California million-dollar home sales plunged last year to their lowest level in five years, the result of a bone-dry mortgage market for prestige-home financing, as well as a decline in the value of many homes just over the million-dollar threshold, a real estate information service reported.
A total of 24,436 Golden State homes sold for a million dollars or more last year. That was down 42.5% from 42,506 in 2007. It was the lowest sales count since 20,595 were sold in 2003. In 2006 the $1 million-plus total was 50,010, in 2005 it was 54,773, and in 2004 it was 36,990, according to MDA DataQuick. The San Diego-based firm tracks real estate trends nationally via public property records.
Total California home sales—including all price levels—increased 2.5% last year, to 393,703 from 383,748 in 2007. Of last year's sub-$1 million sales, at least 2,052 homes had previously sold for more than a million. One in sixteen homes sold for a million dollars or more last year; the year before it was one in nine.
"Discretionary spending in the housing market has pretty much been on hold the past fifteen months. The core of last year's distress was clearly in affordable areas that had a lot of turnover in 2005 and 2006. That distress could migrate up the price ladder if this recession proves nasty for high-income households," said John Walsh, DataQuick president."A lot of home sales in the upper half of the market have been on hold for months, waiting for financing," he said.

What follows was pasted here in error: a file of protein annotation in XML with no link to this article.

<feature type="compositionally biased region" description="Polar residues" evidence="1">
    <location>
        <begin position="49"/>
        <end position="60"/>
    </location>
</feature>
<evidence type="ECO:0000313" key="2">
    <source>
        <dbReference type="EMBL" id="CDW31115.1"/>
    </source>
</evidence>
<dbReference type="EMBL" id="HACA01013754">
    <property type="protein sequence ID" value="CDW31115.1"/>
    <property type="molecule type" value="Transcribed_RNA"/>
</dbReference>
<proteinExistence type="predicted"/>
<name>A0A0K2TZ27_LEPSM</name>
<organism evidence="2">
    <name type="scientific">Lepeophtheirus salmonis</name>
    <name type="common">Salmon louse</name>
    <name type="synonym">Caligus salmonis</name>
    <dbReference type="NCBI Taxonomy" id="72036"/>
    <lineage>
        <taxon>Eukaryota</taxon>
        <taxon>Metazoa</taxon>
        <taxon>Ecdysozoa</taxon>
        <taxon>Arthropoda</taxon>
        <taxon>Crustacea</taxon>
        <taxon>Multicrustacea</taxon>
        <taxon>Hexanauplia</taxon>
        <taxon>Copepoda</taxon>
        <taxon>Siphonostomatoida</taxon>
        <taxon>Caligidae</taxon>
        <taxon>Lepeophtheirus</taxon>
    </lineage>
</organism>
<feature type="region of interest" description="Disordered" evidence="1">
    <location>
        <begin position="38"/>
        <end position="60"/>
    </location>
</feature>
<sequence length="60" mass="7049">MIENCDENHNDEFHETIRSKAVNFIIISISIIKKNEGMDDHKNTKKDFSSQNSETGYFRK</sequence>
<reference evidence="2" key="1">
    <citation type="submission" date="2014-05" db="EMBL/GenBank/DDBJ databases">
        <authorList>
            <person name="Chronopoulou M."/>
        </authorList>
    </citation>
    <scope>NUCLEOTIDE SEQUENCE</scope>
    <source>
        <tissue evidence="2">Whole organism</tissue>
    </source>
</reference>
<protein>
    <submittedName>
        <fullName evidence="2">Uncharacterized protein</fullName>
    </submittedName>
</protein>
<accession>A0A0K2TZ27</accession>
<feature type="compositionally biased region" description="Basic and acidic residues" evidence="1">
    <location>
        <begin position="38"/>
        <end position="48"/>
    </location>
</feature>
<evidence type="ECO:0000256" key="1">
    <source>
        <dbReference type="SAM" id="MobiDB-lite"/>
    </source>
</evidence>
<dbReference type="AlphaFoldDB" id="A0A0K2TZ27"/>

Statewide, there were 608 sales for more than $5 million last year, 386 sales were in the $4 to $5 million range, 963 in the $3 million range, 2,899 sales in the $2 million range, and the rest between $1 million and $2 million. The 608 sales for more than $5 million was a record high, up 7.6% from 565 in 2007.
The numbers include home sales where it could be determined from public records that there was a buyer, a seller, that money changed hands, and that there was a legal transfer of property ownership. Not included were property swaps, sales of multiple lots, sales where no price or loan was available, teardowns and large farm or ranch properties. Sales to companies and trusts were included.